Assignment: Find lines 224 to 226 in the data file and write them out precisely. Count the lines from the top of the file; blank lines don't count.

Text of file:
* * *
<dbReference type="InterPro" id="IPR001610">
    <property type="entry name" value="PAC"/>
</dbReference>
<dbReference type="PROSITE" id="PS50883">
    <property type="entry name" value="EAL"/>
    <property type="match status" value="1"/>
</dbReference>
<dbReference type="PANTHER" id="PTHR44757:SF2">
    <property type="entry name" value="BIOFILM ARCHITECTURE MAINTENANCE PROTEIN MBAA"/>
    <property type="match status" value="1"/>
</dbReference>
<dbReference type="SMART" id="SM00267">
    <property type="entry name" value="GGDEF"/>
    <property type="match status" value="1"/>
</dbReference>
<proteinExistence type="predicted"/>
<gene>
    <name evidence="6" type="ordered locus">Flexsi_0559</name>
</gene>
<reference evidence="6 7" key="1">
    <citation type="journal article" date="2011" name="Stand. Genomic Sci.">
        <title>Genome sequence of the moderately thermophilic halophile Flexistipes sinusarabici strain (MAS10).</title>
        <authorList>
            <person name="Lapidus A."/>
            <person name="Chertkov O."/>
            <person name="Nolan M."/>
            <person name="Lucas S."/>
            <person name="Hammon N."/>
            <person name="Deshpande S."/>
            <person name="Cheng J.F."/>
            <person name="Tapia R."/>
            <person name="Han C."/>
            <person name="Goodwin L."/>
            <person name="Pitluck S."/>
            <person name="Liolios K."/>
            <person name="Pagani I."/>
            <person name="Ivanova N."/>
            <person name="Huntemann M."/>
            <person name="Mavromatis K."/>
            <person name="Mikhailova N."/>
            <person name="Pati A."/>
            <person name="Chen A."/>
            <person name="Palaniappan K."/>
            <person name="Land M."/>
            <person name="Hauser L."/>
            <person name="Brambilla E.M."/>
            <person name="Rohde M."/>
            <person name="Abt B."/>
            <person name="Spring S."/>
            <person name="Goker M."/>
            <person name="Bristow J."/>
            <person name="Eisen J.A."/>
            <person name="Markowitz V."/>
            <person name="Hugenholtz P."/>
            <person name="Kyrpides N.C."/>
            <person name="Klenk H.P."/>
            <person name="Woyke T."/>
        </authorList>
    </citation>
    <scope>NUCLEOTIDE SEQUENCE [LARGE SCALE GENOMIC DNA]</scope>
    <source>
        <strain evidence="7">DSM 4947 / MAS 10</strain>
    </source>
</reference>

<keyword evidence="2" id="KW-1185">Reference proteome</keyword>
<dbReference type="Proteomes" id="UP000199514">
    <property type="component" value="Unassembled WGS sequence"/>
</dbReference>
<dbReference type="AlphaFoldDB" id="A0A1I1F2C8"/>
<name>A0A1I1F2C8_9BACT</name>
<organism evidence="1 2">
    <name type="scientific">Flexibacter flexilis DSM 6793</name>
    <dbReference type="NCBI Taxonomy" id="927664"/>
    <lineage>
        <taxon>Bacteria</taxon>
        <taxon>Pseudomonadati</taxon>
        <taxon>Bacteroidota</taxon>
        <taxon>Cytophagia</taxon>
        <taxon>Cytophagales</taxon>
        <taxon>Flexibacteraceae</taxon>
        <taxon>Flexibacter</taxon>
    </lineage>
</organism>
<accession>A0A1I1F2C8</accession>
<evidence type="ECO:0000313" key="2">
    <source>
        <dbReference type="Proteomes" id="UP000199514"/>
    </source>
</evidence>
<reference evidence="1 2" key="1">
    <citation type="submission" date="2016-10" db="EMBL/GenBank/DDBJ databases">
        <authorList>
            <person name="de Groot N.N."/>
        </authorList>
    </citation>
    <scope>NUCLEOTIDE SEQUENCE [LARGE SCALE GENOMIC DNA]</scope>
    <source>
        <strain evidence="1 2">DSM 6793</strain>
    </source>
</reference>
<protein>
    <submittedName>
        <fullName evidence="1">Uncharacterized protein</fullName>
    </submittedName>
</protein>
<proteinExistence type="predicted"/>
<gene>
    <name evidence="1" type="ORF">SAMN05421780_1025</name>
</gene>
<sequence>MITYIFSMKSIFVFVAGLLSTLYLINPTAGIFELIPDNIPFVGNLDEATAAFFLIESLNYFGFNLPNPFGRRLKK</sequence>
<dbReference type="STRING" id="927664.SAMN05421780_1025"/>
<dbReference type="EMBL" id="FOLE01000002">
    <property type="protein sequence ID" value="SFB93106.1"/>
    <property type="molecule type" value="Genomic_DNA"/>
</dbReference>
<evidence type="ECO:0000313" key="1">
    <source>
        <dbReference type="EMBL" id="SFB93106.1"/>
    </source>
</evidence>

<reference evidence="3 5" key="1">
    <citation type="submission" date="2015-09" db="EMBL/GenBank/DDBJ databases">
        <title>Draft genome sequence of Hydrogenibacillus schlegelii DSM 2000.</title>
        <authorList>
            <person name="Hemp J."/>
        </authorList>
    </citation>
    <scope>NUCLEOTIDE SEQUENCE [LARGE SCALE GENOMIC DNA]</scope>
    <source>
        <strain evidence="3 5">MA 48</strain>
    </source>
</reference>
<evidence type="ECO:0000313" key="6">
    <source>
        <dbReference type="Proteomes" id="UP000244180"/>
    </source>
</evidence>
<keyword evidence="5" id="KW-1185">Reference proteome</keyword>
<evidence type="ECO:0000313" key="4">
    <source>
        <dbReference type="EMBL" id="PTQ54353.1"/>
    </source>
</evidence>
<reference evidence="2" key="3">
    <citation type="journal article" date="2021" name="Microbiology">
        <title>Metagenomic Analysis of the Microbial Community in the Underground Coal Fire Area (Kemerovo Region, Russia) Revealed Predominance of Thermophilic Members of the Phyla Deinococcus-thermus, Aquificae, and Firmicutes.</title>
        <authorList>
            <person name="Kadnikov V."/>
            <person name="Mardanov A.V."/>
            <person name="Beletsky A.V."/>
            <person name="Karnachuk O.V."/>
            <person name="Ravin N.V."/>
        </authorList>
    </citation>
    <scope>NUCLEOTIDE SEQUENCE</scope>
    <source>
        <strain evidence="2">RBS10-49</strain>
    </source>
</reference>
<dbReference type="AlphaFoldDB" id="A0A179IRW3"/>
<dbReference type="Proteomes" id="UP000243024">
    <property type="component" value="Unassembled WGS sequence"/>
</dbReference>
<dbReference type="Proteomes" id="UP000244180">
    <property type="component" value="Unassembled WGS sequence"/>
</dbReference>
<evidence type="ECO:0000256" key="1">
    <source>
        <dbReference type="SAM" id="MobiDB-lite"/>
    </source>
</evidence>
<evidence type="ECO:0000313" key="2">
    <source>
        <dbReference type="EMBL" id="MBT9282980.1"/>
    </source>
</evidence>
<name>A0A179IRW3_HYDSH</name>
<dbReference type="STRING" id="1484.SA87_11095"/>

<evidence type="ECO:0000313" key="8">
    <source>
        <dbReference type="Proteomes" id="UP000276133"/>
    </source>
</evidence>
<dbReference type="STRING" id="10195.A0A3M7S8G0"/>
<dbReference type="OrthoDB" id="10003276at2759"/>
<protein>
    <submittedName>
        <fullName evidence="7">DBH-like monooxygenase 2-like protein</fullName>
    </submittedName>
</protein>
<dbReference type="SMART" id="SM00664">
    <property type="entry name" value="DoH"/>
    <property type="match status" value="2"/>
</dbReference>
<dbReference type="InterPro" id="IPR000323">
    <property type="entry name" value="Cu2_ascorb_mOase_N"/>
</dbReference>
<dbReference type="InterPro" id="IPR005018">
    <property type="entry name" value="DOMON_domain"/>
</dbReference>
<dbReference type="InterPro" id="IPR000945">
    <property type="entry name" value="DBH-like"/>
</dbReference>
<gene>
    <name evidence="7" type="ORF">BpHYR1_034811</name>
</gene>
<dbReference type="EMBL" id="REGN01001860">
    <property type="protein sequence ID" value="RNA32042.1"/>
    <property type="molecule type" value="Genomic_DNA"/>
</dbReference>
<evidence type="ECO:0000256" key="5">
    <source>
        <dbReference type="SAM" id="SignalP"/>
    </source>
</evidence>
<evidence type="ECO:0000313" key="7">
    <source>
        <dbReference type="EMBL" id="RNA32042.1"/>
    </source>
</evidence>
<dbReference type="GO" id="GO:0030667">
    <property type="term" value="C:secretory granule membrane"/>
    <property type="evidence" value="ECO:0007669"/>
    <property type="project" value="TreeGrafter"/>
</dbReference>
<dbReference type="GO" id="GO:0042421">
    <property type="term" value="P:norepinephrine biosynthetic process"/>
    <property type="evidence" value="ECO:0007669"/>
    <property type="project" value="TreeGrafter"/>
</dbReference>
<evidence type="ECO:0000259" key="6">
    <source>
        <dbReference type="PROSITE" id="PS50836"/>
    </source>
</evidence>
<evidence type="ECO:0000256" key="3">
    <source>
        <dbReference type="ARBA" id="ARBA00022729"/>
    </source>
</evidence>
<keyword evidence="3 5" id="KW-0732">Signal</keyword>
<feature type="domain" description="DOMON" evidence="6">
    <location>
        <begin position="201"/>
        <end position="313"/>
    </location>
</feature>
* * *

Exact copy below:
    <property type="project" value="TreeGrafter"/>
</dbReference>
<dbReference type="GO" id="GO:0042421">